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« Reply #9 on: January 26, 2008, 12:02:20 PM »

It's hard to beat a frame with eggs and open brood as it gives them the resources to replace a bad queen.  It's hard to beat a frame of emerging brood as those bees will quickly repopulate the nuc.  A frame of honey for food never hurts if there is room.  Smiley
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« Reply #10 on: January 26, 2008, 11:42:05 PM »

Quote
I dont think they swarmed as there wernt enough bees in the first place to swarm. From day one it was ovbious that this was the weaker of the two

I've seen some fairly small hives swarm.  If the swarm conditions are there a hive will swarm regardless to it's overall size.

Having added a couple of frames of bees the queen should either get it in gear or be superceded.  Check for supercedure cells in a week to 10 days as they will be very visiable by that time if there. 

It does sound as if the hive in question was being raided by the other hives, a not too uncommon of an occurrance for weaker hives that will plunge them into a death sprial if not attended to.
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mick
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« Reply #11 on: February 01, 2008, 07:15:04 PM »

A week after adding the two frames of brood  I had a good look this morning.

No sign of a Queen, no freh eggs.

However I dis spot what could be a Queen cell. I should have taken a pic. I noticed that about 6 bees were inda guarding this cell and fiddling around with it.

So what do you reckon?

BTW do they only make one queen cell or a few?

Also added a frame of last years honey as there dd not seem to be much in the way of stores.

Also noted, on one of the original nuc frames, 5 bees that seem to have perished while trying to emerge from the cells. There wasnt much else on this frame, MAYBE some nectar way down in the bottom of the cells., but certainly no honey, so I removed that one and replaced it with the frameof honey mentioned above.

Meanwhile the other hive is going gangbustes and are fiesty little buggers. They can sting through the heavy duty cotton suit no worries!
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JP
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« Reply #12 on: February 01, 2008, 07:26:26 PM »

Sounds like a queen cell they are fiddling with for sure. You did right by giving them food. Watch their progress, let them be for a week or so, so she can emerge un-disturbed by you, and take her maiden voyage.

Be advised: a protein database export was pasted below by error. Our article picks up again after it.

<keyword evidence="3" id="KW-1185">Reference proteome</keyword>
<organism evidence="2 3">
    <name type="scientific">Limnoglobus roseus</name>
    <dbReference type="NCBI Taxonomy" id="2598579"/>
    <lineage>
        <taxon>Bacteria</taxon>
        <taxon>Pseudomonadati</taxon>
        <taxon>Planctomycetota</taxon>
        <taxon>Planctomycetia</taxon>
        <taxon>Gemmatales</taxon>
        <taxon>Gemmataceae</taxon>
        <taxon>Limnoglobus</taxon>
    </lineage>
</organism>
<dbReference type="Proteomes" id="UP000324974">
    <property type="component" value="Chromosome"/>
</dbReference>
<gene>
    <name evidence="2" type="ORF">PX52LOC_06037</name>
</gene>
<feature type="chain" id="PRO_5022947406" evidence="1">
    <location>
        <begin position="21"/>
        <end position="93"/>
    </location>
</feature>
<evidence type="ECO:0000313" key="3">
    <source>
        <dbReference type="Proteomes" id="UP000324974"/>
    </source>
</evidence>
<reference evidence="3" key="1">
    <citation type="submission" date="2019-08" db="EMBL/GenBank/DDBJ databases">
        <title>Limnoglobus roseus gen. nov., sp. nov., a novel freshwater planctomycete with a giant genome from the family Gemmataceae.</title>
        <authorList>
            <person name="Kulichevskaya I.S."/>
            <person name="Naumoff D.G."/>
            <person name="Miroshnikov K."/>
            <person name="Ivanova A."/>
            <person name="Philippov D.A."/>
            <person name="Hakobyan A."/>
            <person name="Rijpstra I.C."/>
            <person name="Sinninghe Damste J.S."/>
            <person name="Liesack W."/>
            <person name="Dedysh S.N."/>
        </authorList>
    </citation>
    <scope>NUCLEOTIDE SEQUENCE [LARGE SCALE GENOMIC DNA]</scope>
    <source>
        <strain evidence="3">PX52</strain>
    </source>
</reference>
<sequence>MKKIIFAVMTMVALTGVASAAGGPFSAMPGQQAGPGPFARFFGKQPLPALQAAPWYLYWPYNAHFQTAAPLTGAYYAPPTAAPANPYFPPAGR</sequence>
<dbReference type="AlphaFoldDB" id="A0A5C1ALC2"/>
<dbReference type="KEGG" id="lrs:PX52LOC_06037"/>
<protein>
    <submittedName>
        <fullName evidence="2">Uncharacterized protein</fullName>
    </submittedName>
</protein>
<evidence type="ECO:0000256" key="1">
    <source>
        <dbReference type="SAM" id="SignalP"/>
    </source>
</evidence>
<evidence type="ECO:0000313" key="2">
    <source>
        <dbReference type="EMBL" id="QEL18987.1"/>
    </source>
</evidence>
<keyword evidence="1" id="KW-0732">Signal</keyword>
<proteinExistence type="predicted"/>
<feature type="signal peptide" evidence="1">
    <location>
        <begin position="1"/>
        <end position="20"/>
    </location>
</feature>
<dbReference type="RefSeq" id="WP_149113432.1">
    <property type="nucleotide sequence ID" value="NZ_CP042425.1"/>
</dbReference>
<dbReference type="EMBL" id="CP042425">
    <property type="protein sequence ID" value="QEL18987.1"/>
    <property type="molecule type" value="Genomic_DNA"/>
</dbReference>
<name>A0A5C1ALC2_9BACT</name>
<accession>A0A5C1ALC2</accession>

......JP
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mick
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« Reply #13 on: February 01, 2008, 08:13:31 PM »

I cracked, it was gunna drive me crazy not taking a pic. These pics are of one of the two frames of brood I added last weekend from the strong hive,

Suspected Queen cell, note the yellow bit of stuff on the end



Suspected Queen cell. Note the larvae from the added frames.



Big cell on the left has a larvae in it, looks re used, suspected Queen cel lin the middle and another large reused? cell on the right with a larvae in it. Note this is one of the original nuc frames.




Any advice appreciated.
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pdmattox
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« Reply #14 on: February 01, 2008, 08:21:20 PM »

I see 3 queen cells and one is capped. now close them up and let them be. about 9 more days and you will have a queen and about 2 weeks she will be laying.
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mick
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« Reply #15 on: February 01, 2008, 08:23:41 PM »

Okies Dallas reckons all three are Queen cells so it looks like the emergency measures have worked, last weekend there was maybe 100 bees in this hive, now there are at least a thousand, thanks to the two frames of brood and nurse bees added.
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NWIN Beekeeper
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« Reply #16 on: February 02, 2008, 12:01:19 AM »

Mick,

http://img528.imageshack.us/img528/5771/mickwe2.jpg

I would consider making a wire mesh cage to cover each of the cells until all emerge.
This would allow you pick the best looking queen of the lot.
There can be a big visible difference.

I would not wait any longer than 4-5 days from the time the first one emerges.

If you choose not to, nature is reasonable at picking queens.

-Jeff
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mick
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« Reply #17 on: February 02, 2008, 12:05:43 AM »

That sounds like good advice, but to be honest, with my experience and luck, it is really beyond me.
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JP
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« Reply #18 on: February 02, 2008, 12:18:30 AM »

Mick, things are looking good with that hive, they are making a new queen, let them. Sit back and have a cold one. cool

......JP
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« Reply #19 on: February 02, 2008, 08:27:24 AM »



mick see the queen cell in the middle that looks capped, I would pull that one outif it is capped, destroy it, small queen cells like that usually mean a small not well feed larva, if she hatches first and kills the big queen cells odds are they will be replacing her before long, I always destroy small queen cells if I find any because it usually mean not a very good queen, queens should be big and fat and their cells they were raised in should be also..